By Luke Bartholomew

WHEN Chancellor Jeremy Hunt delivered his budget earlier in March, he was proud of the fact that the UK had dodged a "technical" recession. "The declinists are wrong," Mr Hunt announced, "and the optimists are right."

But how much does this apparently good news matter? With 10 per cent inflation causing a cost-of-living crisis, plus rising interest rates, not to mention the "great salad crunch" playing out across our supermarkets, this may not be a "technical" recession, but it certainly feels like one. So, what happens next?

Usually, politicians and central bankers try to support economic growth. But with runaway inflation, a recession may be the necessary evil needed to reset inflation. For now, the UK economy continues to splutter on which means inflation may be stickier than expected.

Indeed, headline inflation jumped in February as there has been no drop in energy and food costs. Core inflation, the figure with food and energy costs stripped out, has also increased suggesting that underlying inflation pressure may be harder to squeeze out.

It is also worth noting that the UK has a vacancy rate of over 1.1 million jobs, which is putting upward pressure on wages, even if wage growth is still lagging behind inflation.

In the second half of 2022, the UK’s monthly GDP figures were very volatile, which was blamed on a series of unexpected events.

The economy contracted in September, which was put down to the extra bank holiday for the funeral of the late Queen. The GDP expansion in November was thought to be because of the money spent by football World Cup viewers, while December’s contraction was blamed on increased industrial action. In January, GDP grew once again, perhaps because there were fewer strike days.

There are glimmers of good news. Both the services and manufacturing industries are showing upticks in activity and the overall business confidence indicator, which is an important leading indicator, has shown positive movement.

But looking through this volatility, the economy seems to be plateauing into a stagnation around the 0% mark. Granted, a stagnation is better than the winter of recession and discontent that many had expected, but the outlook ahead is very challenging.

Even if the economy avoids a technical recession in the year ahead, inflation will bring a wind-chill factor that means conditions will certainly feel recession-like. The Bank of England believes unemployment needs to increase to return us to inflation of around 2%. So, despite the weak economic outlook, the BoE has prescribed hefty interest rate rises – up from 0.1% in November 2021 to 4.25% now.

The full impact of these higher rates has yet to be felt by the economy, especially around house prices, the undoubted UK barometer of how wealthy people feel. When the effects do come through and house prices slow with rising mortgage costs, we expect the UK economy to brake further.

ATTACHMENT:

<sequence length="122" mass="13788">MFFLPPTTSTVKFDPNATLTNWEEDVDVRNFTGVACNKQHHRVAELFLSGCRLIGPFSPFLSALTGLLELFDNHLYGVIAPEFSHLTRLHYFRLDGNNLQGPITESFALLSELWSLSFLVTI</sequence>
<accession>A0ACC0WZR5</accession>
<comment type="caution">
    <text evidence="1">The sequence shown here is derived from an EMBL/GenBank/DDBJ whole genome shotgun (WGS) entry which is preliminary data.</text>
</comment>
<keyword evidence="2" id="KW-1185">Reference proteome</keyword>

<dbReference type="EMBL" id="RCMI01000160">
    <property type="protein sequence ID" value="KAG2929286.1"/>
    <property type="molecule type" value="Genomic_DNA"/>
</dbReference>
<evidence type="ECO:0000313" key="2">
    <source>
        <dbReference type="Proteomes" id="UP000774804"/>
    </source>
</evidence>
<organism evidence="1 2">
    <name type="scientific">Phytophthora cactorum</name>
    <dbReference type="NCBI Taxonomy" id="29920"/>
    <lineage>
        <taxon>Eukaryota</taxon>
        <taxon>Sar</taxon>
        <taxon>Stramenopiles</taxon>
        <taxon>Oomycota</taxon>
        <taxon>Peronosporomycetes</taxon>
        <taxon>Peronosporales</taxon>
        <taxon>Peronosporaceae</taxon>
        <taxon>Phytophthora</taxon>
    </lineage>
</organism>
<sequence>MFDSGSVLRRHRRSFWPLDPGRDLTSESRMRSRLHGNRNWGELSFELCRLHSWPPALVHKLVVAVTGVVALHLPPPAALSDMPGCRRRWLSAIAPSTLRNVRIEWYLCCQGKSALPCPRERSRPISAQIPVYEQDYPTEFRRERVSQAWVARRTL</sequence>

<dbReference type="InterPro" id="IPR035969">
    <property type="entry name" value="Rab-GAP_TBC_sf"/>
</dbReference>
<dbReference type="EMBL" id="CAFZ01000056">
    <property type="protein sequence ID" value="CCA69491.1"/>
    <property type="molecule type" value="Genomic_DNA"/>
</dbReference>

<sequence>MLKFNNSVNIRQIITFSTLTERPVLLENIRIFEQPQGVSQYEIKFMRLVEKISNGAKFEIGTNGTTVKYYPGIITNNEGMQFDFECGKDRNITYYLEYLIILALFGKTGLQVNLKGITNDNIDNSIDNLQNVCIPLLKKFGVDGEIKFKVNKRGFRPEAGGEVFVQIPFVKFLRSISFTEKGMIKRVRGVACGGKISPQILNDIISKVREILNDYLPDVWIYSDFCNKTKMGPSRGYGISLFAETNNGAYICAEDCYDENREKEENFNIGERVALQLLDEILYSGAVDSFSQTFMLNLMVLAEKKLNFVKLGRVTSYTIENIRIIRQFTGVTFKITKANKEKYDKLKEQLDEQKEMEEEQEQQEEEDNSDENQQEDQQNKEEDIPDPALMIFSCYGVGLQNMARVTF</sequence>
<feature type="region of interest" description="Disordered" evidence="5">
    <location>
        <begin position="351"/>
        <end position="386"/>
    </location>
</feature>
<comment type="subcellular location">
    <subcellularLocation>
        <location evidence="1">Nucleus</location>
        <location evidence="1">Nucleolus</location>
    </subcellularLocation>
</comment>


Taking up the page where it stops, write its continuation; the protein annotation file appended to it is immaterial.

The impact of this should be higher unemployment numbers and lower wage growth the Bank of England is looking for. The "silver lining" is that this recessionary environment will bring inflation back under control, so interest rates can then be lowered once again. But as this will leave people with less money to pay for their expensive heating, electricity and grocery bills, it will certainly be a painful process.

Nonetheless, there is a dogged determination to the UK’s economy. Recession continues to be staved off by a nation that, despite all the economic pressures, continues to go shopping, go out, borrow money, innovate, create new products and create demand for those products. It is easy to forget, amidst the gloom and doom, that the UK has the third largest tech sector in the world and continues to pull its weight across a range of industries from healthcare to construction to fashion.

So, as we contemplate the likelihood of another year of weak economic performance, it is the responsibility of policy makers to look beyond our current issues and implement the kind of supply-side reforms to boost productivity and growth that will build on the UK’s strength and deliver long-run prosperity.

For now though, all eyes are likely to be focused on those all-important inflation numbers. Should inflation surprise to the upside once again, then it is likely that investors will price in yet another interest-rate hike in May.

Given the recent concerns about the banking system, with several high-profile banking casualties in the US and Switzerland, the possibility of a further increase in rates could keep markets very jittery over the coming months.

Luke Bartholomew is a senior economist at abrdn